I shared in another story one of the cool things that happened during a recent trip to the Pacific Northwest, (“The End is Near,”) and now I’ll share this one.
While my husband and I were in Seattle, WA, we visited a couple brewpubs and a place called The Blarney Stone Pub.
It’s a nice little bar/restaurant, with a neighborhood feel.
We had ordered some drinks and food, and while we were waiting for our food, I decided to head outside for a smoke break.
They have a little seating area outside the front of the bar, for such a break.
As I was sitting there, drinking my Guinness, I was watching all the beautiful people pass by, and hoping they wouldn’t see me.
Judgment and being seen as a second-class citizen comes with the territory of being a smoker.
In the little seating area there are two stools on both sides of the entrance, with pails on the ground of each area for cigarette butts.
It was a beautiful day, and the foot traffic was heavy during the lunch hour that we were there.
And my mind, as it usually does in the presence of many people, was going miles per minute, in many directions.
Then I spot him, a man, disheveled in appearance. Walking and weaving, hands flailing about while talking and even yelling to himself.
No one else seemed to see him, but amid the traffic of beautiful people, he stood out like a precious stone among sand to me.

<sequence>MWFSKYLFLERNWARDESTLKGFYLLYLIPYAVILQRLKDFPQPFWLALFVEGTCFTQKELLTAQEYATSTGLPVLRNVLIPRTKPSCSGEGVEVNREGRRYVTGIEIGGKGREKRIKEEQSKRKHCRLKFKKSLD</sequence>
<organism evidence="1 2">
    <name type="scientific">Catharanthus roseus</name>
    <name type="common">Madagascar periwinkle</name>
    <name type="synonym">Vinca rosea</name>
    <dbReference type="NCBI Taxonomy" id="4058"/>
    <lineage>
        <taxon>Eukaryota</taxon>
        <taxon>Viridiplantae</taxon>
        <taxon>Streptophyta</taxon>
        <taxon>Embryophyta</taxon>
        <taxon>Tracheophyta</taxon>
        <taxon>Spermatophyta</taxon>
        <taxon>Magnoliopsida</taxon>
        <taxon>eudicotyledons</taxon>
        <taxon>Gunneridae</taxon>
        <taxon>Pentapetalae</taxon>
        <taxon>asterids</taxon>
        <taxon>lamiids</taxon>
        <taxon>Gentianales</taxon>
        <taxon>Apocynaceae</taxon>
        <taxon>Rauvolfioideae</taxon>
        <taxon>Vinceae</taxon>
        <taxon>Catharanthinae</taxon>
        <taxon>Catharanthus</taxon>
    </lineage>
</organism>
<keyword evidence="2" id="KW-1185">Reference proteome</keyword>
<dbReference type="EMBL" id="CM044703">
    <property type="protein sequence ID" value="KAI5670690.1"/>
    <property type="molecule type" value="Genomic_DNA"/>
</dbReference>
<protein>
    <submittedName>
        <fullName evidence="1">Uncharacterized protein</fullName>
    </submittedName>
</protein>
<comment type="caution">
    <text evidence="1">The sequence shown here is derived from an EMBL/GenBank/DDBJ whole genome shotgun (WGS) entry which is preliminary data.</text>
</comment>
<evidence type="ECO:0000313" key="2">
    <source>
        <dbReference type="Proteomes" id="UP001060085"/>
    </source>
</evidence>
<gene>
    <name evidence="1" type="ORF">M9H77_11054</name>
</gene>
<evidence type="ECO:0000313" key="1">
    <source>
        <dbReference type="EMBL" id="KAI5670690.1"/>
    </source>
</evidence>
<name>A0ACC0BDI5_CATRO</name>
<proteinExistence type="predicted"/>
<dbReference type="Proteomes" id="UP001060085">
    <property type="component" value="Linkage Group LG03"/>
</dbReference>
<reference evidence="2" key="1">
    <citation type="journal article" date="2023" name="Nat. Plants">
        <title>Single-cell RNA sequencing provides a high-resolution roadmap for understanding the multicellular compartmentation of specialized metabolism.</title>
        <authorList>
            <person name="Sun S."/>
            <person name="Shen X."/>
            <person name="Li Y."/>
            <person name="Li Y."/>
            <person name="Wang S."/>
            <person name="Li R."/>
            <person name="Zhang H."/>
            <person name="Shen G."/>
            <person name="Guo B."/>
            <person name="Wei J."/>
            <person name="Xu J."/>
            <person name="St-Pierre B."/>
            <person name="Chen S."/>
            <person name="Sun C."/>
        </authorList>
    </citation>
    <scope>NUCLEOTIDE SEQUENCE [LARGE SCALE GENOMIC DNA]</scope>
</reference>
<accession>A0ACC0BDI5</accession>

He stopped to look inside the first butt pail, but they were empty of cigarette butts. He kept on weaving/walking and talking down the sidewalk, then he sort of hung out just beyond where I was sitting, on the other side of the traffic of beautiful people.
I pulled out a cigarette, and waiting to catch his eye, then held it up, in a way that asked if he wanted it. He gave a quick nod, continuing to talk to himself and weaving, came over to get it from me.
Then instead of walking on, he hung around long enough for me to pull out my lighter and ask if he needed a light.
All of this happened without words.
As I light his cigarette, he placed his hands around the flame to guard it from any wind, but also careful not to touch me…not that I would have minded if he had.
And in that moment, just as the cigarette was lit, a quiet peace. Absent from the noise around us, absent from the bombarding thoughts in our minds. He looked straight into my eyes and said-“Thank you.”
Then he returned to the walking/weaving and talking to himself that he had been just before coming across my path.
And with my heart and eyes filled, I cried.
We had made a connection, and touched one another’s pain with love.
I don’t know if he’ll ever remember me but I know, I’ll never forget him.
This beautiful brother of mine.